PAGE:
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March 12, 2008


Question from New Jersey, USA:

The drug company, Eli Lilly, gives out awards each year for diabetics who have lived with the disease for 50 years without complications. One such person is a 79 year old endocrinologist and medical researcher who was diagnosed while in medical school. This doctor sounds as if he takes extremely good care of himself. On the other hand, the ADA says that having diabetes takes 15 years off of one’s life. Can you give me an idea of whether having diabetes for 50 years without complications is an unusual occurrence…an exception rather than the rule? I realize there are always exceptions to every rule and really wanted to get an idea of how common, or uncommon, it is to live with diabetes for 50 years and have no complications. Do you think that with modern advances, such as the insulin pump, that we will be seeing more and more success stories?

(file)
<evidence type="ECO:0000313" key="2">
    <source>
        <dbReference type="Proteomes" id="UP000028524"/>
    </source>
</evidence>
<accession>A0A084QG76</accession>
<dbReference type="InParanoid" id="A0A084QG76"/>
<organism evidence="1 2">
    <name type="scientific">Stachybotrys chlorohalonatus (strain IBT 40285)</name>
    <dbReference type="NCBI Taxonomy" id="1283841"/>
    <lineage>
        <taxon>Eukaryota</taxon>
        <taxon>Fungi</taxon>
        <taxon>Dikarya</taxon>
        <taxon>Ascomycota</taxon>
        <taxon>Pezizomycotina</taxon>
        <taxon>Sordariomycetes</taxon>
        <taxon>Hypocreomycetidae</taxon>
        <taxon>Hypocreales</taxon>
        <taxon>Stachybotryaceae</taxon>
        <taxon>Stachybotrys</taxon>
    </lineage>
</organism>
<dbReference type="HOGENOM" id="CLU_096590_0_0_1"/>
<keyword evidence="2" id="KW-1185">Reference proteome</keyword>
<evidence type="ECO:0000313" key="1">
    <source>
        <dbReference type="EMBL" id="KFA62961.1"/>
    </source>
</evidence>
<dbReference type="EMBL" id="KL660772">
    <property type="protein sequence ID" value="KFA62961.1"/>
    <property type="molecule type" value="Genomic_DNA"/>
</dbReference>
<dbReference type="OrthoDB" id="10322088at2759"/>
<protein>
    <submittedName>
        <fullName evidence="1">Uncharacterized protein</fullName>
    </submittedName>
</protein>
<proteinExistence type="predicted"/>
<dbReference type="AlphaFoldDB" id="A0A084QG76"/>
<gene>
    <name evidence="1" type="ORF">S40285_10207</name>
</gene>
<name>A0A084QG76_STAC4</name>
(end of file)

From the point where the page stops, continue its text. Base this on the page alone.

Also, does contracting diabetes at an older age (teen years versus early childhood) affect prognosis in terms of getting complications?


From: DTeam Staff

There actually are more and more people living healthier and long lives without complications than ever before. Some of this has to do with obvious improvements in diabetes care: newer and better insulins, insulin pumps, home blood glucose monitoring, A1c measurements and attention to other things that impact complications: cholesterol, blood pressure, exercise, weight etc. Some has to do with just the luck of getting good genes that let one live longer. Some has to do with making good decisions and taking care of oneself – even with a day-to-day managing disease such as diabetes and its vagaries. Sadly, most people don’t figure out how to accomplish this and achieve such goals so that diabetes complications remain far too frequent.

The best news is that applying the principles of diabetes management, blood pressure management, lipid and weight management, exercise and food balancing all matter and when one can push the A1c levels near to goal, there are fewer complications no matter what the genetics. The goal is not perfection, but using these tools to learn and respond, doing frequent blood sugar checks to make this happen and figuring out how not to be angry or sad or overwhelmed – but continue the quest.